technician if the “Unmountable Boot Volume” problem was something a
nefarious person could use to intentionally shut down someone’s
computer. It turns out that this was yet another vulnerability known to
Microsoft and others that could be exploited by hackers or a government
to put a computer out of operation. I expressed that I was somewhat
peeved that no one had informed me of the potential problem. I was
informed that one of the updates I had downloaded and installed should
have prevented that happening.

Since responding to the US Government’s post 9/11 request for specific
recommendations on how to identify terrorist entering the Country, I
have been the target of increasingly sophisticated attacks originating
in China. I forwarded copies of my suggestions to both the CIA and FBI.
Sending it to the FBI was my mistake, I believe. Even wearing three
piece suits these people can not keep their underwear from being stolen.

Two of the attempts to access my computer were virus laden e-mails (with
.zip attachments instead of .exe) that could only have arrived from the
proxy attack computers if my e-mail address were contained in the virus
code itself. My e-mail address was not on either of the computers from
which the e-mail was sent to me. One came from the Orange, Texas Police
Department and the other from the Missouri Democratic Party
Headquarters.

The latest related development is a twist on the Nigerian money scams.
I was contacted with the standard offer with the exception that I was
never asked for money. The focus has been on getting me to fly to Spain
to meet with their “barrister.” I reported to the Secret Service
(responsible for Internet crime) and the FBI that I, or Americans in
general, may be the target of a kidnaping plot using the Nigerian money
scam as a false flag operation. Without conducting any investigation, I
was assured by a female Secret Service agent that I was not the target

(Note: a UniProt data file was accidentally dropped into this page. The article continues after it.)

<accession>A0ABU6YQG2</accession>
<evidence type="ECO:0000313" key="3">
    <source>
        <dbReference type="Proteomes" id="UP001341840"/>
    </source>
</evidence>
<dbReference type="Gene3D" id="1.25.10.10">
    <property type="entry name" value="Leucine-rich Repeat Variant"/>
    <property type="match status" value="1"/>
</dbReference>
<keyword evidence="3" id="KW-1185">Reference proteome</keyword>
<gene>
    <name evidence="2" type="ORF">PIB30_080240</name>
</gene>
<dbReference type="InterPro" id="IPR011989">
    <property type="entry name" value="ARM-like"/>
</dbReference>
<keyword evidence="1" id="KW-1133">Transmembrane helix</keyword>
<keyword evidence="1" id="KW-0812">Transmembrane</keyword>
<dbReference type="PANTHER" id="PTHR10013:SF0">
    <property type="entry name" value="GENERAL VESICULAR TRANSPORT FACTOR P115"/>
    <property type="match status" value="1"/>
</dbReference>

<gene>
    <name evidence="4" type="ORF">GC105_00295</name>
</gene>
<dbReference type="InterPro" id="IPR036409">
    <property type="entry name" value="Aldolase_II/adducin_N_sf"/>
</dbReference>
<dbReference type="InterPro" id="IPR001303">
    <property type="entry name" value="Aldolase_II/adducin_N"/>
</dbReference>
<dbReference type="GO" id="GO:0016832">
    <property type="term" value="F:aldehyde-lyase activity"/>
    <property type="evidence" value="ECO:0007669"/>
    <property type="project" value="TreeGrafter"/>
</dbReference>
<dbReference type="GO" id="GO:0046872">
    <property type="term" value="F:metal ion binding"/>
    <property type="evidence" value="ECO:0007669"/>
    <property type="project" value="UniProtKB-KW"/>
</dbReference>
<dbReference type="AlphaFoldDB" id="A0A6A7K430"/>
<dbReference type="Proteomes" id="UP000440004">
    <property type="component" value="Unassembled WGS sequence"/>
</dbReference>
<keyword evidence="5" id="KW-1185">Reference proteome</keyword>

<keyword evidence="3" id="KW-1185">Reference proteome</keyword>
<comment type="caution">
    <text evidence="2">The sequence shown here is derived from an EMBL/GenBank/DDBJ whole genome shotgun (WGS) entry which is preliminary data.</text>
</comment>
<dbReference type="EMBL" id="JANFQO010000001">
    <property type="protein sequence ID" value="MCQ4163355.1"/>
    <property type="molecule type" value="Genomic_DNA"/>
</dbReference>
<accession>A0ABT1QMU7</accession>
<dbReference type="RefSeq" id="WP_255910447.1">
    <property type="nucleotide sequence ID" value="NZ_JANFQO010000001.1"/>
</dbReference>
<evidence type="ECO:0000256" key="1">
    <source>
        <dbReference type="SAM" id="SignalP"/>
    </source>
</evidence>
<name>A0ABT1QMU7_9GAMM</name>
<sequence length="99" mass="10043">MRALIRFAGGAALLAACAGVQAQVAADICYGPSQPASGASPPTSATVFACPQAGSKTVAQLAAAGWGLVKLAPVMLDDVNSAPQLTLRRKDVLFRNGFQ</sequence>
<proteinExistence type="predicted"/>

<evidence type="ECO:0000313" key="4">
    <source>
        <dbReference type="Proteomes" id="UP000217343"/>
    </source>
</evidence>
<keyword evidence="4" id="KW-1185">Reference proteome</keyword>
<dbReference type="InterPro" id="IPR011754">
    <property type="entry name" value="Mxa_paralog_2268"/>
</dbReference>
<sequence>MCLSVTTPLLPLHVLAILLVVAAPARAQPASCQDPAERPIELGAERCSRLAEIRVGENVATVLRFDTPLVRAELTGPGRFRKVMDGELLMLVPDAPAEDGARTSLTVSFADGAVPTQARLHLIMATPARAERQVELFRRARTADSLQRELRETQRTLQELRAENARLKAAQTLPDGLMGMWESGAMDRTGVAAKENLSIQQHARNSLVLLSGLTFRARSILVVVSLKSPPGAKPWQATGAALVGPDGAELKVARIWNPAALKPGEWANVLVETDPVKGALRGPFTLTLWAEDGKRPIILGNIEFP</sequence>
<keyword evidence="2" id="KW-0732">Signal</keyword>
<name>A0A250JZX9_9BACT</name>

of any kidnaping plot, the people who contacted me were simple con
artists. You have no idea how safe that assurance makes me feel. Our
lives depend on these people. The really bad news is that, considering
their level of competence, this IS probably the best they can do.

We are really going to have to be a lot sophisticated in protecting
ourselves. While the larger personal security issues are more complex
and fluid, there are some additional steps we can take regarding our
computers. What I did was ask one of the technicians if there were any
other vulnerabilities that could be used to shut down my computer. Of
course he said “no,” but that does suggest a preventive course of legal
action. I am going to submit to the computer manufacturer the same
request for a list of known vulnerabilities in writing by regular mail.
This will force a written reply. If the response is again “no,” and
another know problem appears that they falsely denied existed, the
written reply can serve as evidence of wilful fraud and mail fraud. To
paraphrase one of the technical experts I consulted on dealing with the
security aspects of this problem, we cannot defeat the technology that
allows computers to be penetrate, but we can defeat the people
responsible.

© Copyright November 4, 2002 by James Roger Brown. All rights reserved.